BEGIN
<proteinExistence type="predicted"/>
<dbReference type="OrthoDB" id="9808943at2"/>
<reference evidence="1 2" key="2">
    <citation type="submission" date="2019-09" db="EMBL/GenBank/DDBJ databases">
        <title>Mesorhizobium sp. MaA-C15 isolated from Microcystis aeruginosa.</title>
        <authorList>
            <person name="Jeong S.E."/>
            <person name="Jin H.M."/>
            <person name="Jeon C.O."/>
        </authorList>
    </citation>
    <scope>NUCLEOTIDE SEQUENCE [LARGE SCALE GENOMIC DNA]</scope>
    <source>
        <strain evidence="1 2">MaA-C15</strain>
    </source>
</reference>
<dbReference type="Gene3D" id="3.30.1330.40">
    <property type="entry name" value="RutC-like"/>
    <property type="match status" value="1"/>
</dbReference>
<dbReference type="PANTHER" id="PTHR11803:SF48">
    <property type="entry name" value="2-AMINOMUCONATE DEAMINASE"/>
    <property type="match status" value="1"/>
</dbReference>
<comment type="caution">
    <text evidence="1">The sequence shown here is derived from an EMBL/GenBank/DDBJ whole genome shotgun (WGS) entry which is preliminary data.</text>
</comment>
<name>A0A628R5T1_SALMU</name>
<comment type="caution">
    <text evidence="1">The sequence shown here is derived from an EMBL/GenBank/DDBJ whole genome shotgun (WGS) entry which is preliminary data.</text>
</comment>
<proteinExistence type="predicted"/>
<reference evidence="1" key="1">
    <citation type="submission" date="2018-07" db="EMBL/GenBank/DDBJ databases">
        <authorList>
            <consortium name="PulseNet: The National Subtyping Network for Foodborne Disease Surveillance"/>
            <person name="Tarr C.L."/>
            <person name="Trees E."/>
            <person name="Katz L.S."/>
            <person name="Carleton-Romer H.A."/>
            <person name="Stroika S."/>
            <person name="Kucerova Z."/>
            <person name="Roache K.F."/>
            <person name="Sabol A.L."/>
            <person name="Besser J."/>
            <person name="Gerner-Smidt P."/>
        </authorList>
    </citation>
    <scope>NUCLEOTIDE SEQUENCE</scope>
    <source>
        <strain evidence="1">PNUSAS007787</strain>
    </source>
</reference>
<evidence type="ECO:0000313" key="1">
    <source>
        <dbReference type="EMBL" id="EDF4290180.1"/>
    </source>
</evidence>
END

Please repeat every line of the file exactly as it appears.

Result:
<proteinExistence type="predicted"/>
<dbReference type="OrthoDB" id="9808943at2"/>
<reference evidence="1 2" key="2">
    <citation type="submission" date="2019-09" db="EMBL/GenBank/DDBJ databases">
        <title>Mesorhizobium sp. MaA-C15 isolated from Microcystis aeruginosa.</title>
        <authorList>
            <person name="Jeong S.E."/>
            <person name="Jin H.M."/>
            <person name="Jeon C.O."/>
        </authorList>
    </citation>
    <scope>NUCLEOTIDE SEQUENCE [LARGE SCALE GENOMIC DNA]</scope>
    <source>
        <strain evidence="1 2">MaA-C15</strain>
    </source>
</reference>
<dbReference type="Gene3D" id="3.30.1330.40">
    <property type="entry name" value="RutC-like"/>
    <property type="match status" value="1"/>
</dbReference>
<dbReference type="PANTHER" id="PTHR11803:SF48">
    <property type="entry name" value="2-AMINOMUCONATE DEAMINASE"/>
    <property type="match status" value="1"/>
</dbReference>
<comment type="caution">
    <text evidence="1">The sequence shown here is derived from an EMBL/GenBank/DDBJ whole genome shotgun (WGS) entry which is preliminary data.</text>
</comment>
<name>A0A628R5T1_SALMU</name>
<comment type="caution">
    <text evidence="1">The sequence shown here is derived from an EMBL/GenBank/DDBJ whole genome shotgun (WGS) entry which is preliminary data.</text>
</comment>
<proteinExistence type="predicted"/>
<reference evidence="1" key="1">
    <citation type="submission" date="2018-07" db="EMBL/GenBank/DDBJ databases">
        <authorList>
            <consortium name="PulseNet: The National Subtyping Network for Foodborne Disease Surveillance"/>
            <person name="Tarr C.L."/>
            <person name="Trees E."/>
            <person name="Katz L.S."/>
            <person name="Carleton-Romer H.A."/>
            <person name="Stroika S."/>
            <person name="Kucerova Z."/>
            <person name="Roache K.F."/>
            <person name="Sabol A.L."/>
            <person name="Besser J."/>
            <person name="Gerner-Smidt P."/>
        </authorList>
    </citation>
    <scope>NUCLEOTIDE SEQUENCE</scope>
    <source>
        <strain evidence="1">PNUSAS007787</strain>
    </source>
</reference>
<evidence type="ECO:0000313" key="1">
    <source>
        <dbReference type="EMBL" id="EDF4290180.1"/>
    </source>
</evidence>